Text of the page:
Bacteria and germs can hide in surprising places: one national study found that soap dispensers – more specifically, the nozzle users press to obtain soap – harbored more bacteria and germs than toilet seats.
Bottom line: stay in tune with your housekeeping staff, and develop an ongoing training and monitoring system. Housekeeping plays an important role in patient health, while impacting readmission statistics and reimbursements.
2. Plant maintenance: In times of tight budgets, it’s tempting to defer maintenance. Don’t.
In 2001 the largest historic outbreak of Legionnaire’s disease is estimated to have sickened more than 800 in Murcia, Spain. Subsequent investigation linked the outbreak to a hospital cooling tower.2 And in 2006, the borough council of Barrow-in-Furness in the U.K. and the architect of the community’s Forum 28 Arts center were fined after a trial concluded the 2002 Legionnaire’s outbreak in that community was attributable to their cooling tower. While they were likely relieved to be cleared of more serious corporate manslaughter charges, the cost was much higher on many fronts than careful design and maintenance would have been.
It’s important that healthcare facilities design to both required maintenance and the capabilities of the institution’s maintenance staff. Your systems (including piping, ductwork, and exhaust of air handling, water supply systems, decorative elements such as fountains, and your mechanical areas) should be easy to access, inspect, and maintain.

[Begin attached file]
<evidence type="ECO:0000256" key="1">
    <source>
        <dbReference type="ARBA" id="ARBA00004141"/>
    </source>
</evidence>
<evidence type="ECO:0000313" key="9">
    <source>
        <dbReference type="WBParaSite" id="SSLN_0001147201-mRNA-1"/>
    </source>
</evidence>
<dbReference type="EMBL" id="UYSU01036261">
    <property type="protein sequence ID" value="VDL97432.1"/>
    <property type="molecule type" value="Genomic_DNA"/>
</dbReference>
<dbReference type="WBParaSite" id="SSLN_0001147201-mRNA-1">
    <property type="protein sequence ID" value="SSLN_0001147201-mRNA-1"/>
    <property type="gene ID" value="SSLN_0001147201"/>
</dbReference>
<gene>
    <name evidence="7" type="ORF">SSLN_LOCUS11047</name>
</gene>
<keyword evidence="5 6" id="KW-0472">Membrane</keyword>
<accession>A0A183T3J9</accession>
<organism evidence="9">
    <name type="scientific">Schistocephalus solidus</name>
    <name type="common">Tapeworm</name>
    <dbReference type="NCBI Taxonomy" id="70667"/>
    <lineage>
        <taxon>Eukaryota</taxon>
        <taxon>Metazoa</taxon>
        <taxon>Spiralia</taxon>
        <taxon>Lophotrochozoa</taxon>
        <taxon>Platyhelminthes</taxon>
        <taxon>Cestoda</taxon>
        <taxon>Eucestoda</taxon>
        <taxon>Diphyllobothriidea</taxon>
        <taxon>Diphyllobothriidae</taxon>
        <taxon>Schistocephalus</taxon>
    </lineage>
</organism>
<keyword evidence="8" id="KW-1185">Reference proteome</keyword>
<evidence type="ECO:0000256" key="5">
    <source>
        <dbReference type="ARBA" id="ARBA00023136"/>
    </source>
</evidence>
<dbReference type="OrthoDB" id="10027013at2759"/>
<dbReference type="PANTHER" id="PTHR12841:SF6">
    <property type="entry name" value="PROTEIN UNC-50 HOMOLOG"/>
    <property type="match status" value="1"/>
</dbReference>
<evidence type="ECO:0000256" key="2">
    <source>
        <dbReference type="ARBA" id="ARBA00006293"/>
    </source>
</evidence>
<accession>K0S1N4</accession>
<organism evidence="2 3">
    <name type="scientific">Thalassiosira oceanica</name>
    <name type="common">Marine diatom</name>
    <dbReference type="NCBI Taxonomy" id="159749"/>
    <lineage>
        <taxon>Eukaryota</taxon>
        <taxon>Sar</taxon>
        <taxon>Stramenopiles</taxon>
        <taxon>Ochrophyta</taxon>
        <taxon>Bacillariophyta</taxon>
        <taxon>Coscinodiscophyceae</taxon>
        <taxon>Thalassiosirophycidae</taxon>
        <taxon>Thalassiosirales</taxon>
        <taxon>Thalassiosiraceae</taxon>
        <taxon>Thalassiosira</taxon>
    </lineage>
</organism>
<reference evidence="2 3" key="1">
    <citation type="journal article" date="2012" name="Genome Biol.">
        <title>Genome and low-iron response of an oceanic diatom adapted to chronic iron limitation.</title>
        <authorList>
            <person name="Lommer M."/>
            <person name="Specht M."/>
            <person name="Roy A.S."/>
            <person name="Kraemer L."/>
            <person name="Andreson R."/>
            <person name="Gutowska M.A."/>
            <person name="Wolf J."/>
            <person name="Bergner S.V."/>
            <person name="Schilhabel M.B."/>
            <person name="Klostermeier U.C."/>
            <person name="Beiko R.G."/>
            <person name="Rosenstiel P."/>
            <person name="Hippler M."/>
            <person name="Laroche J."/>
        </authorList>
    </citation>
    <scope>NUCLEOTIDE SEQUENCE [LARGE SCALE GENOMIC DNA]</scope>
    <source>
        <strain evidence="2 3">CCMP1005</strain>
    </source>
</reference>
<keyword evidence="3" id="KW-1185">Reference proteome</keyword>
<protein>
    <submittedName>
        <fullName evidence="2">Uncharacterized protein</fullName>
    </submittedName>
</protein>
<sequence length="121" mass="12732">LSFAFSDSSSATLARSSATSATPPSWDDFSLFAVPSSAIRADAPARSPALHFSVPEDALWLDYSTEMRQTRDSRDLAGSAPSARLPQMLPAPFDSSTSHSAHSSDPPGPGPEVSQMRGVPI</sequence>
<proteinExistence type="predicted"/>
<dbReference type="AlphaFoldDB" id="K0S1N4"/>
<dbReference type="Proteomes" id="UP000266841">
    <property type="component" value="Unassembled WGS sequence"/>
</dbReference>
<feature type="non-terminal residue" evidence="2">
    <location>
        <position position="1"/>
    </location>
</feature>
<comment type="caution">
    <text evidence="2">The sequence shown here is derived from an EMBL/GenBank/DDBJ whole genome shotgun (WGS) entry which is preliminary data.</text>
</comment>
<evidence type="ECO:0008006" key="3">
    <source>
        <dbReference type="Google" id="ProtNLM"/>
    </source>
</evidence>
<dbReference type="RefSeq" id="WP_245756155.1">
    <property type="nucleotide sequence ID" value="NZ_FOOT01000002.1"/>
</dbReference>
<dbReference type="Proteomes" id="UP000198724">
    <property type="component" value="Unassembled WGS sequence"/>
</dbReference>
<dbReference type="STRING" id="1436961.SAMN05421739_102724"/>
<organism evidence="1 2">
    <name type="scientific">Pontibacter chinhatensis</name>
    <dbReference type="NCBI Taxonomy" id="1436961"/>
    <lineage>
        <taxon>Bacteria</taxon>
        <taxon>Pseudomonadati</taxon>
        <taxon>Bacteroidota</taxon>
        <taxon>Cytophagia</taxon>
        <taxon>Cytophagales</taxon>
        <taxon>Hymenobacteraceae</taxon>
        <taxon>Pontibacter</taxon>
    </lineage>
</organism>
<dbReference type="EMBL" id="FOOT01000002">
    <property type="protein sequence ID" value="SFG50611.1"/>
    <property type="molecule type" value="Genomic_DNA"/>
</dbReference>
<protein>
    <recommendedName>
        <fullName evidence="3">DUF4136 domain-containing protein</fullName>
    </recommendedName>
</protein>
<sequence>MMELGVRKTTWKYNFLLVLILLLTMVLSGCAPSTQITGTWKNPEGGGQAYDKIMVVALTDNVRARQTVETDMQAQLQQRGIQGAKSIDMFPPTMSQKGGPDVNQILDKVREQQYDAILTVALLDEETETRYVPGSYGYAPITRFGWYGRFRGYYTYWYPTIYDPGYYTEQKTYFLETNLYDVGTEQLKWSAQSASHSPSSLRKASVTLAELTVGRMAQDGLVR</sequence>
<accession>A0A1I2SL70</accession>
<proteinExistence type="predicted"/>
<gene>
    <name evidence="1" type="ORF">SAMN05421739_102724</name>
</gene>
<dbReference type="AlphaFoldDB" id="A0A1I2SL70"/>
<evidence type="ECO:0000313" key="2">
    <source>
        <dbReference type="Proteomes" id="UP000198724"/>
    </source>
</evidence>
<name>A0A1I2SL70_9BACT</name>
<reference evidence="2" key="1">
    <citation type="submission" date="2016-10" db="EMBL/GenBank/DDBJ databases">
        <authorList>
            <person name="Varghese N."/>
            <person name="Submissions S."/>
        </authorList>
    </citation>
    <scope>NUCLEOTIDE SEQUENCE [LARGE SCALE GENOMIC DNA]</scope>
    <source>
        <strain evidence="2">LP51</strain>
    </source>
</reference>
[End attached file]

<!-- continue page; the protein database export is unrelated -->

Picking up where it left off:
It’s important that healthcare facilities develop and execute a comprehensive maintenance staff training program, and it’s important to identify all facility components capable of transmitting or contributing to HAIs, then develop a corresponding maintenance program.
3. Codes or a higher standard of care?: In designing new or renovated healthcare spaces, serious consideration should be given to the level of desired design, based upon the function of the space, its clinical program, and the risk of HAIs. Design identified as “best practice” earned that label through study and clinical results. Sometimes designing to code is adequate; sometimes it’s nothing more than meeting the minimum requirements.
4. Humidity control: Humidity levels play a major role in maintaining health and avoiding impacts from bacteria, viruses, fungi, mites, molds, and chemical interactions. While optimal humidity levels vary both between types of healthcare facilities and within specialized areas of healthcare facilities, many advocate for a relative humidity level between 40% and 60%, with operating rooms around 50%, ICUs around 40%, and patient rooms around 45%.
In critical care and procedure rooms, special attention should be paid to the locations of humidistats. There can be a large difference in the humidity levels of a patient occupied area such as in a surgical suite, and a humidistat is located on a far wall. While a generally accepted best practice is to locate humidistats in the return air duct as close to expected patient locations as practical, it’s important to remember to provide access for cleaning, servicing, calibrating, and replacement.